Paniz Anvarifard, Maryam Anbari, Alireza Ostadrahimi, Mohammadreza Ardalan, Zohreh Ghoreishi
Background: The present systematic review is conducted, focusing on the existing evidence of Propolis’s effects due to its various health benefits, mainly antioxidant and anti-inflammatory properties on preserving renal function.
Methods: A systematic search of PubMed, Scopus, Embase, ProQuest, and Google Scholar was undertaken for relevant papers published from the start until January 2021.
Results: This review revealed that Propolis affects fasting blood sugar (FBS), postprandial blood glucose, advanced glycation end products (AGEs) concentrations, malondialdehyde (MDA) levels, urinary concentrations of reactive oxygen metabolites (Tbars), total oxidant status (TOS), oxidative stress index (OSI), and 8-hydroxy-2′-deoxyguanosine (8-OHdG) formation favorably. The findings on hemoglobin A1C (HbA1C), insulin, homeostasis model assessment of insulin resistance (HOMA-IR), β-cell function (HOMA-β), quantitative insulin sensitivity check index (QUICKI), and lipid profile were controversial. Moreover, a significant reduction in renal nuclear factor kappa B (NF-κB), serum immunoglobulins, renal ED-1+ cells, and urinary monocyte chemoattractant protein-1 (MCP-1) following Propolis supplementation has been reported, while the results on interleukin-6 (IL-6), tumor necrosis factor α (TNF-α), nitric oxide (NO), nitric oxide synthetase (NOS), and high sensitivity C-reactive protein (hs-CRP) were controversial. Furthermore, included studies showed its anti- proteinuria and kidney restoring effects.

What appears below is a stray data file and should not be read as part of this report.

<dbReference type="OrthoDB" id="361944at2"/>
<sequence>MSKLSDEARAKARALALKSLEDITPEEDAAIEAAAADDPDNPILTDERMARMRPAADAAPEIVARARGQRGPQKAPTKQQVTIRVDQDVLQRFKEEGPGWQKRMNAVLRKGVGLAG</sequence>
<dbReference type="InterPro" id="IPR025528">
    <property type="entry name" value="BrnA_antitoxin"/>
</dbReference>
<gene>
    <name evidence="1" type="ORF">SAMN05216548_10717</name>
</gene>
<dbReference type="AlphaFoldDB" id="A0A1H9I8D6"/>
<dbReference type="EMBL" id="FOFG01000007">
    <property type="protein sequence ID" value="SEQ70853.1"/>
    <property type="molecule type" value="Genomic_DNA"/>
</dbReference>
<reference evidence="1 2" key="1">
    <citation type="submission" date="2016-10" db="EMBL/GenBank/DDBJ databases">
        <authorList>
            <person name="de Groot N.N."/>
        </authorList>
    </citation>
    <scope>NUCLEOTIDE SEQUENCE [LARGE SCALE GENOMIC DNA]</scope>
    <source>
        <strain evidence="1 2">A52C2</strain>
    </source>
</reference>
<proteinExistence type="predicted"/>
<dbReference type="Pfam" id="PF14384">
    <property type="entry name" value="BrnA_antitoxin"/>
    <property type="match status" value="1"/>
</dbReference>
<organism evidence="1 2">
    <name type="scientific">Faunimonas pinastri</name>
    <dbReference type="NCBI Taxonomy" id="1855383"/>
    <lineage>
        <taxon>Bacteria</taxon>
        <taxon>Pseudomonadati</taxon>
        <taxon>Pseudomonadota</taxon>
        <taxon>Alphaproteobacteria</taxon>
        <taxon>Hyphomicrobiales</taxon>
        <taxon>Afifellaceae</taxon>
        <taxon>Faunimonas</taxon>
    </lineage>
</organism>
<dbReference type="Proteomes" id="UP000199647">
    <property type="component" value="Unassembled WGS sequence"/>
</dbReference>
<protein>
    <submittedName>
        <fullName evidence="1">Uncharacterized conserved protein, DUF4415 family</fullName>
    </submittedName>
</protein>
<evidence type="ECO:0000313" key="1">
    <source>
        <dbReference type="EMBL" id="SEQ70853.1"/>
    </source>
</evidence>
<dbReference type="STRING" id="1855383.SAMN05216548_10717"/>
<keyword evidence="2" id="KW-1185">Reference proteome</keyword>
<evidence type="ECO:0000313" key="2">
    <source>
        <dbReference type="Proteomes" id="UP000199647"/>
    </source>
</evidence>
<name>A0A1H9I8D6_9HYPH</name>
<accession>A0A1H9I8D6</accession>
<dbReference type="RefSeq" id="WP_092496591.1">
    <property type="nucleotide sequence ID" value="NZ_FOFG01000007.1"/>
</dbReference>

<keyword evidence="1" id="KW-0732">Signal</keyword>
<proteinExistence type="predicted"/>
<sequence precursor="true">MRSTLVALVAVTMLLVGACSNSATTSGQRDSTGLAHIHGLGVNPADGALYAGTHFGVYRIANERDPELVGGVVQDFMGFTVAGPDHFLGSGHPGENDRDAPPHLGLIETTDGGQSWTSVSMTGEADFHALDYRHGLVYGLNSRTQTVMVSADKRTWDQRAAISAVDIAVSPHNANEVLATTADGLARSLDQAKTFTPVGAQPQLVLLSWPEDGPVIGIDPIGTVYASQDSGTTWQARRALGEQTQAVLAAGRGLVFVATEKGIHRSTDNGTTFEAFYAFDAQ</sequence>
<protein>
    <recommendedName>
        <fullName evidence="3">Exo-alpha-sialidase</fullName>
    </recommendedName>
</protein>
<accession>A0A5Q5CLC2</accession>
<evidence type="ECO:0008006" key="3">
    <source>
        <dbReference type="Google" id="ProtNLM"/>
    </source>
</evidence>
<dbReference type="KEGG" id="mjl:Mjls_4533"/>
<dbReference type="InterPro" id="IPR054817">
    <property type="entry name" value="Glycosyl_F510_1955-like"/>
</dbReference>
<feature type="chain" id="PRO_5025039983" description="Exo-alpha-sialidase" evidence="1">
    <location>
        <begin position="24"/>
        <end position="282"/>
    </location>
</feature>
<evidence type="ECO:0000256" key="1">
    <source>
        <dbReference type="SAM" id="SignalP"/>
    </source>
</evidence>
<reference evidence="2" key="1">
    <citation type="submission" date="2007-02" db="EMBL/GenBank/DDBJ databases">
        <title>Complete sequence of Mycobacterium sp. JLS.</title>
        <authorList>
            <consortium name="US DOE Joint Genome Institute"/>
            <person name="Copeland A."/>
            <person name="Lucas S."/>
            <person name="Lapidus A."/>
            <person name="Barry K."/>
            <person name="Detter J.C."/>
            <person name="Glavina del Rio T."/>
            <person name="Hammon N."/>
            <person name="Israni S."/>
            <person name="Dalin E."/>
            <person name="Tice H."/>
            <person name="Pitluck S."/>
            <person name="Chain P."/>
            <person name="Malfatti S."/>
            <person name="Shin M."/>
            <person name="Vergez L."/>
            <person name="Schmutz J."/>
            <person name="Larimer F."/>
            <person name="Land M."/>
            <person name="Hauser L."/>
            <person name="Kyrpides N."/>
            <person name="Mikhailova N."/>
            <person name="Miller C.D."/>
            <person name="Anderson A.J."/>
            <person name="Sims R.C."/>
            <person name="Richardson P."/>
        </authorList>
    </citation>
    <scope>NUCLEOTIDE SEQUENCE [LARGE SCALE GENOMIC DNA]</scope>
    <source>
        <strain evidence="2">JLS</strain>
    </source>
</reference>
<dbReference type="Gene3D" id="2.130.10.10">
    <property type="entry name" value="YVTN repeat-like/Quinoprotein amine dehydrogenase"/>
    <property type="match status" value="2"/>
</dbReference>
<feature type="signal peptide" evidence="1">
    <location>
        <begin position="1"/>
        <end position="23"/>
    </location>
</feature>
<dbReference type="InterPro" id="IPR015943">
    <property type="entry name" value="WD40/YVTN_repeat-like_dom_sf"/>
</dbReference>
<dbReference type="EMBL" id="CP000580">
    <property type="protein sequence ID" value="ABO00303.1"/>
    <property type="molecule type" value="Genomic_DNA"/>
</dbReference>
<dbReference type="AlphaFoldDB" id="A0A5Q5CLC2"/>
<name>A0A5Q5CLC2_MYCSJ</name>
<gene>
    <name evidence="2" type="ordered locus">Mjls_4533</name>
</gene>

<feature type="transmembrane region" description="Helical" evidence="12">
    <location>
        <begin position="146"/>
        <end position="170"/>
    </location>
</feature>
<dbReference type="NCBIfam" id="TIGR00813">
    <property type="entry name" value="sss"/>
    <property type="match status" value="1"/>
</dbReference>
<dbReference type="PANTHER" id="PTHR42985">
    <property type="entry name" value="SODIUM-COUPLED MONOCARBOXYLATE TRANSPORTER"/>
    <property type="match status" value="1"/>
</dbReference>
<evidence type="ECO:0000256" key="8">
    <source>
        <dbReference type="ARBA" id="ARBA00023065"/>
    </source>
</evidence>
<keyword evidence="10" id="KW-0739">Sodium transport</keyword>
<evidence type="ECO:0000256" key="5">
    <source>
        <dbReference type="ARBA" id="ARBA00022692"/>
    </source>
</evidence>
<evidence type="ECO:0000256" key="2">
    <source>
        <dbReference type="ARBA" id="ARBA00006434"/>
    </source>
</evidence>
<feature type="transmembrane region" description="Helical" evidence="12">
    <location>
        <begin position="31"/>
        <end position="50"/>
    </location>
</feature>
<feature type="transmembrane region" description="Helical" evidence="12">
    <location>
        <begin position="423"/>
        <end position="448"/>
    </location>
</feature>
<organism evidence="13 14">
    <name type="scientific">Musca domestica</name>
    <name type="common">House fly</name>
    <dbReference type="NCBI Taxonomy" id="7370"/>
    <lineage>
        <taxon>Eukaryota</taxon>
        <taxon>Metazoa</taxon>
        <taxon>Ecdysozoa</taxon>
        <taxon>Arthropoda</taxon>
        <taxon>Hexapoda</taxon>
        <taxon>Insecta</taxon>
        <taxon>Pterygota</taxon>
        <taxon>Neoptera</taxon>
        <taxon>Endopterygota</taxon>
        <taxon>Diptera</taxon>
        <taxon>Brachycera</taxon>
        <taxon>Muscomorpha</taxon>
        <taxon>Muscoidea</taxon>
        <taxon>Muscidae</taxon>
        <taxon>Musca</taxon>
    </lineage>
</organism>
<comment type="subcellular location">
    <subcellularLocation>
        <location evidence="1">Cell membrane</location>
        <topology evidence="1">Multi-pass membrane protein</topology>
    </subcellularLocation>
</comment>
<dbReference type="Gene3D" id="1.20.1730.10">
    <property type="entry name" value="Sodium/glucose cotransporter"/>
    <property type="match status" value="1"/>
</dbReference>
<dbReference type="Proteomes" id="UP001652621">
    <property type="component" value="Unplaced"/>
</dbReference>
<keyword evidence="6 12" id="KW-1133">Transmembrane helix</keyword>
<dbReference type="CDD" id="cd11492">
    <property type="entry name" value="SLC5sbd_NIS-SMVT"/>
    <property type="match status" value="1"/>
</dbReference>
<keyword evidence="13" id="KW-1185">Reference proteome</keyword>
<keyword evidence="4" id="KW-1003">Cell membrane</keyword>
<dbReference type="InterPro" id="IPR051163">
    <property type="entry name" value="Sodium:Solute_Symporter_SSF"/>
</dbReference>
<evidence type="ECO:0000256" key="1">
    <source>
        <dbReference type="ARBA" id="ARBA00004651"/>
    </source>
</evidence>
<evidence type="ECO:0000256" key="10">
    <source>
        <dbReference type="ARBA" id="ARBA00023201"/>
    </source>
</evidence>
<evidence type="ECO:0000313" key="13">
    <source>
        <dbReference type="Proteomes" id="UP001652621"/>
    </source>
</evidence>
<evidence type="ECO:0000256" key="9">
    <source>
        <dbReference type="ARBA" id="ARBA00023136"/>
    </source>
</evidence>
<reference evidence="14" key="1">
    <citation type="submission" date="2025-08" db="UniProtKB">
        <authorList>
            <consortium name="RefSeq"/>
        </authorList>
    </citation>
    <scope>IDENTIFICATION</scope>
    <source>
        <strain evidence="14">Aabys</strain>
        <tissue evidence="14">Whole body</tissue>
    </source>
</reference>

Conclusion: In this review, both human and animal studies provide us evidences that Propolis could potentially improve the glycemic status, oxidative stress, renal tissue damage, and renal function. Further studies are needed to determine the underlying mechanisms.
* THESE STATEMENTS HAVE NOT BEEN EVALUATED BY THE FOOD AND DRUG ADMINISTRATION. THIS IS NOT INTENDED TO DIAGNOSE, TREAT CURE OR PREVENT ANY DISEASE.